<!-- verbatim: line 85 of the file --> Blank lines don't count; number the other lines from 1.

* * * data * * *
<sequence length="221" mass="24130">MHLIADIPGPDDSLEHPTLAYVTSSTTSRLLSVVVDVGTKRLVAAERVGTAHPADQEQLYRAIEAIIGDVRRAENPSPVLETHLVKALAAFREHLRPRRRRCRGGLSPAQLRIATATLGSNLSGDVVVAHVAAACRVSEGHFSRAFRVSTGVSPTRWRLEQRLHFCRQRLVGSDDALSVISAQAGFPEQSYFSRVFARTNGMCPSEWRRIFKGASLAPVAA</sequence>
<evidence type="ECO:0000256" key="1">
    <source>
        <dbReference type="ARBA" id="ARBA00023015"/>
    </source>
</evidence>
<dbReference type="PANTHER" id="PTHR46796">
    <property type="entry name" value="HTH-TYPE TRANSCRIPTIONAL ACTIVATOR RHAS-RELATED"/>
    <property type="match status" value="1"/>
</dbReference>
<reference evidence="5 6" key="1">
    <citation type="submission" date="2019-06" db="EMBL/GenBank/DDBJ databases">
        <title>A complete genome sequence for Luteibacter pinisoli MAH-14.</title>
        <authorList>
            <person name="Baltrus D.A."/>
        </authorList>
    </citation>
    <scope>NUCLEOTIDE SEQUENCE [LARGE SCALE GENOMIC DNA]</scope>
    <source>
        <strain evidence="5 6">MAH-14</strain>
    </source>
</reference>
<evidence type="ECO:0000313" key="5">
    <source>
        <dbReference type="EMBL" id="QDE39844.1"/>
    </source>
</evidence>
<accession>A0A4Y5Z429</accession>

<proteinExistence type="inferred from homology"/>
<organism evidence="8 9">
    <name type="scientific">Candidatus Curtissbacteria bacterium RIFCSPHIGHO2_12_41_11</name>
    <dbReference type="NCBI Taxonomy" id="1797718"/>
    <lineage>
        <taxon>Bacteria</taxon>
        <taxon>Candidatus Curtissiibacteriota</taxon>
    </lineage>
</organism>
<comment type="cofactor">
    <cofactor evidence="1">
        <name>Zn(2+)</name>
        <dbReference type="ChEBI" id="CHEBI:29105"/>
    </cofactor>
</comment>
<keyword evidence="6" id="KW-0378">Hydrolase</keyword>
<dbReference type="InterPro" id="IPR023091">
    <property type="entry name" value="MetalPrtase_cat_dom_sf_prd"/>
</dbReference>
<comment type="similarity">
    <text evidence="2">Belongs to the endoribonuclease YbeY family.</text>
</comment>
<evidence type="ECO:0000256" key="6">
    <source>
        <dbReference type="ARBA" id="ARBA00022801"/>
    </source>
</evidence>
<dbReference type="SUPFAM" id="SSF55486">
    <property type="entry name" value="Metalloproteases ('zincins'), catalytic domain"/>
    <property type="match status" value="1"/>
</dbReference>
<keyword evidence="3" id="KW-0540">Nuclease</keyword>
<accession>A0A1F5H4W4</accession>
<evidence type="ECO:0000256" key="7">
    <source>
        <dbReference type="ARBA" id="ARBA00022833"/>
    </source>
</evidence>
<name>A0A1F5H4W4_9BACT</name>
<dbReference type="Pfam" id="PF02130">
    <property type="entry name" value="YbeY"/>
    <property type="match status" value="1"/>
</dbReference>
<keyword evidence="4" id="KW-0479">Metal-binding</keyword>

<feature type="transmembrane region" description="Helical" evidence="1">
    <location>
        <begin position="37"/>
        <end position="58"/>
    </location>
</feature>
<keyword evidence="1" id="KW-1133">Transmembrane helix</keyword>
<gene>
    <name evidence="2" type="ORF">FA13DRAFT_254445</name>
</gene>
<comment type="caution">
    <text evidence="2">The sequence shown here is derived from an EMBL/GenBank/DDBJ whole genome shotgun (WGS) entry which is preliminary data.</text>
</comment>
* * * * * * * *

</comment>